House Democrats began demanding answers Tuesday from the Trump administration on federal authorities’ use of force to clear largely peaceful protesters from around Lafayette Square to allow President Trump’s photo op outside a church near the White House.

The protests against police brutality and racial injustice after the death of George Floyd have escalated into riots, violence and looting in some cities. The unrest has prompted Trump to threaten to use more aggressive actions to quell the protests if states fail to crack down, including the U.S. military.

Several Democratic chairmen pressed the administration for witness testimony and documents from several government entities, from the Defense Department to the Secret Service to the Justice Department.

House Homeland Security Committee Chairman Bennie G. Thompson (D-Miss.) described himself as “stunned, disturbed, and furious” after law enforcement forcibly cleared the streets Monday night moments before Trump took a walk across Lafayette Square to pose with a Bible in front of St. John’s Episcopal Church.

Thompson demanded in a letter to Secret Service Director James M. Murray that he provide a briefing on his organization’s role in “planning, coordinating, and executing these actions.”

“It is shameful that the President used the power of the federal government to attack Americans exercising their constitutional right to protest just so he could stage a photo opportunity,” Thompson wrote.

Similarly, Rep. Gerald E. Connolly (D-Va.), chairman of the House Oversight subcommittee with jurisdiction over the nation’s capital, sent Murray a letter demanding documents related to Trump’s church visit and communications from employees who objected to “the targeting of peaceful protesters.”

“While the Secret Service is tasked with protecting the President of the United States, it is not a tool of fascism, and the conduct and operations of the Secret Service cannot be allowed to infringe upon the constitutional rights of the American people for the purposes of serving the President’s personal vanity,” Connolly wrote.

House Democrats have tried largely in vain since taking control in January 2019 to conduct oversight of the Trump administration, with the White House blocking requests for testimony and documents while ignoring subpoenas. It’s unclear whether Murray will comply.

Judiciary Committee Chairman Jerrold Nadler (D-N.Y.) announced Tuesday he would be taking action against Attorney General William P. Barr for his refusal to testify over many months of requests. Barr sent Nadler a letter on Monday citing the coronavirus pandemic as the reason he couldn’t commit to testifying this month.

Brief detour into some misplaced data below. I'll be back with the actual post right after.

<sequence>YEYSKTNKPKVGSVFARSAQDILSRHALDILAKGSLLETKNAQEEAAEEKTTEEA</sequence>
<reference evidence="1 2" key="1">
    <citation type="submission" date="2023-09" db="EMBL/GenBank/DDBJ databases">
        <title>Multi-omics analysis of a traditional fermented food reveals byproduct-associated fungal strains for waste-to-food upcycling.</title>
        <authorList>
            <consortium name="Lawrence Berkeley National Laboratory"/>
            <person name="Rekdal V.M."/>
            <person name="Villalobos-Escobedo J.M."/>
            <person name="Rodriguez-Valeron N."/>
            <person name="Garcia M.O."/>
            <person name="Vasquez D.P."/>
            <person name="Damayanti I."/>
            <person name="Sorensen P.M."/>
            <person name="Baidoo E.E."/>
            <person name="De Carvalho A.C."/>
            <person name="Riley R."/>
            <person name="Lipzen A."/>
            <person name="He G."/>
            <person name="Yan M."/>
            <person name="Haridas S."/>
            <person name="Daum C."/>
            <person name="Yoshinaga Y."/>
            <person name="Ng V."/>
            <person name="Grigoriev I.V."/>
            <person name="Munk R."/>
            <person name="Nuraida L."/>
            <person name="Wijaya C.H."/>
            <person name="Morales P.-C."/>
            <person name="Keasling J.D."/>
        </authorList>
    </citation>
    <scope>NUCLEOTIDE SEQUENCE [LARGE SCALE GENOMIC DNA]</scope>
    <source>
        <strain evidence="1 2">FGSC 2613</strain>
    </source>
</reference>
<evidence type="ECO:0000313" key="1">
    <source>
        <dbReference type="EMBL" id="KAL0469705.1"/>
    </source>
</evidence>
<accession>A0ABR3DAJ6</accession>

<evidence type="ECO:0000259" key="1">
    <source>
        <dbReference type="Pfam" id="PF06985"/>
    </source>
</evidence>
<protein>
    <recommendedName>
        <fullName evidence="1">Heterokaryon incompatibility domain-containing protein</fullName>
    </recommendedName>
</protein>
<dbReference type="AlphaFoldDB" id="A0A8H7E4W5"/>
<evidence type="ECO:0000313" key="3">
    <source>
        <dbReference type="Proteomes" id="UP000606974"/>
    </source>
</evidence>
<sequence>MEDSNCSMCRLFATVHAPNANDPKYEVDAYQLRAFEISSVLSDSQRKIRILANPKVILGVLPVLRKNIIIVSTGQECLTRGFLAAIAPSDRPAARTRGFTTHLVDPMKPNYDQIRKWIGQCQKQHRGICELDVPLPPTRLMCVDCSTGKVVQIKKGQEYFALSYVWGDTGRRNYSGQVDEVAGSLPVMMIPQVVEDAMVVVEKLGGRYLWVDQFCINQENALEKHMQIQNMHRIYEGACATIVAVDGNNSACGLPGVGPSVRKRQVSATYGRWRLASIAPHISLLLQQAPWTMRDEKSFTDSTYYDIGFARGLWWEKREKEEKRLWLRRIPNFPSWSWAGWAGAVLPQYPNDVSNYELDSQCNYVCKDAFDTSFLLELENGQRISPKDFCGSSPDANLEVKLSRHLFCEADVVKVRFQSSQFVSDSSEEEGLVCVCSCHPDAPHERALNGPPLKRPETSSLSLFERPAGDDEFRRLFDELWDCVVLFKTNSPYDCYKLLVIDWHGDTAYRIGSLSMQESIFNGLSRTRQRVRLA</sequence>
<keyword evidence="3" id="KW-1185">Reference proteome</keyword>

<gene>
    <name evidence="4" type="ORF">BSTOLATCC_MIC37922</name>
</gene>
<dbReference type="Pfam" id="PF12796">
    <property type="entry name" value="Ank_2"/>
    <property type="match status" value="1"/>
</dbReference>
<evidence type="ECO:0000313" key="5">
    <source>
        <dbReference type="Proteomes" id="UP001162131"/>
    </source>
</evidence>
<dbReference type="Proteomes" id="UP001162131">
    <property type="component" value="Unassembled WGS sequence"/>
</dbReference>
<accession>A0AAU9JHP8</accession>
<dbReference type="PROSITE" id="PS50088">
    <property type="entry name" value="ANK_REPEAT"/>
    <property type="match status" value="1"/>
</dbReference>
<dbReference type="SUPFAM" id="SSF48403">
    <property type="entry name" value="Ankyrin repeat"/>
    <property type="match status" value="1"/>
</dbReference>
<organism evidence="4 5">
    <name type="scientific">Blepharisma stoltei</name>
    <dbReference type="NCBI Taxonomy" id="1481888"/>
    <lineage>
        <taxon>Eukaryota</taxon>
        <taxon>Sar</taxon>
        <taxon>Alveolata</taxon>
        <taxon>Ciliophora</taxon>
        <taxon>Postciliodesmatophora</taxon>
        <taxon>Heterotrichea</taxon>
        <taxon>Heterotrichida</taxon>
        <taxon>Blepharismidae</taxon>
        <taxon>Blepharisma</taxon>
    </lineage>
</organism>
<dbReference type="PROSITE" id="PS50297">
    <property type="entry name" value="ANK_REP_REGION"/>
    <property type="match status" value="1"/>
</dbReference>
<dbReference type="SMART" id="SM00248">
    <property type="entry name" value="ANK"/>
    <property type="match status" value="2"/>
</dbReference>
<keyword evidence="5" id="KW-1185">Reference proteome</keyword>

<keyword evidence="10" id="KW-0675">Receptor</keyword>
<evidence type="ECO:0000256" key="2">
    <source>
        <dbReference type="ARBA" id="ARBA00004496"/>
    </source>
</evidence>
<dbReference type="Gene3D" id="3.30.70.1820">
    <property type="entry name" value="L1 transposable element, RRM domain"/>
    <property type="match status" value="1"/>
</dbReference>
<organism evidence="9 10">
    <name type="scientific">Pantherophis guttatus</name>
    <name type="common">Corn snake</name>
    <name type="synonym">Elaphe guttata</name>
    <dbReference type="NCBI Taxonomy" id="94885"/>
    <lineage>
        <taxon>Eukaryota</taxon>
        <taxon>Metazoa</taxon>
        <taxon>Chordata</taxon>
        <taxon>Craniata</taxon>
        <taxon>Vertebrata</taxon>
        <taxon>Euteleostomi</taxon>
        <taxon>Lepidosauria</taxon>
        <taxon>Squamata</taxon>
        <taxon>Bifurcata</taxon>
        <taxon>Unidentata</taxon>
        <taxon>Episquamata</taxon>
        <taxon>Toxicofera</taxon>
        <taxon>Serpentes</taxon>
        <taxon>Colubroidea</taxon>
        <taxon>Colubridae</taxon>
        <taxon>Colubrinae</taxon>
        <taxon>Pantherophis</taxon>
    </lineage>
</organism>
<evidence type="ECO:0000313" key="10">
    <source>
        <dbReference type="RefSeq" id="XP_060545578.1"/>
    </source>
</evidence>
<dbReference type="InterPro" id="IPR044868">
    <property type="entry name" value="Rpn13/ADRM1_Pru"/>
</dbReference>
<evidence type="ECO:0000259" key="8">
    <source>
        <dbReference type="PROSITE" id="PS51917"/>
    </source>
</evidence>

Nadler noted that the attorney general found time Monday to visit the protests outside the White House “just minutes before riot police fired tear gas into the crowd.”

Since the death of Floyd in Minneapolis sparked high tensions there and in cities from Washington to Los Angeles, Barr has echoed Trump’s call for a more aggressive stance by law enforcement and it was he who ordered the area cleared so Trump could come outside and speak, The Washington Post reported.

“Mr. Barr has thoroughly corrupted the integrity of the criminal justice system, he has shown contempt for Congress, and the Committee has an obligation to hold him to account,” Nadler said.

In response, Nadler said he would introduce legislation to cut the budget of the attorney general’s personal office by $50 million and said the committee would hear testimony in the coming weeks for Justice Department whistleblowers and former officials.

“These individuals are prepared to describe specific incidents of misconduct, as well as the unprecedented politicization of the Department of Justice under President Trump and Attorney General Barr,” Nadler said.

Also Tuesday, House Armed Services Committee Chairman Adam Smith (D-Wash.) said he would call Defense Secretary Mark T. Esper and Gen. Mark Milley, chairman of the Joint Chiefs of Staff, to a congressional hearing as soon as next week.

Esper and Milley, Smith said, need to explain the military’s actions and preparations to keep peace in American cities.

“I have serious concerns about using military forces to respond to protesters,” Smith said in a statement. “The role of the U.S. military in domestic U.S. law enforcement is limited by law. It must not be used in violation of those limits and I see little evidence that President Trump understands this fundamental premise.”

Smith was critical of Esper’s decision to refer to the protests as a “battle space” during a White House call Monday with governors.

“Language like that is deeply concerning in terms of how the U.S. military is being used in law enforcement,” he said. “It could create major problems.”

He was less critical of Milley’s decision to join Trump in his stroll across Lafayette Square on Monday evening and later patrol downtown Washington streets Monday night in his combat uniform.

Smith said he took Milley at his word that he went out to ensure National Guard troops acted appropriately and did not impede peaceful protests.

“I think he may have misread slightly the optics of the chairman of the Joint Chiefs of Staff walking around in his uniform in the nation’s capital,” he said.

Smith saved his sharpest words for Trump and his “misguided rhetoric” that put the civic unrest in the context of a military battle.

“We need to bring peace back to the streets, but what is absent from the president’s approach is to address the legitimate concerns of peaceful protesters,” he said. “The only problem he sees are the criminal elements that have taken advantage of the situation.”

Jenna Portnoy contributed to this story.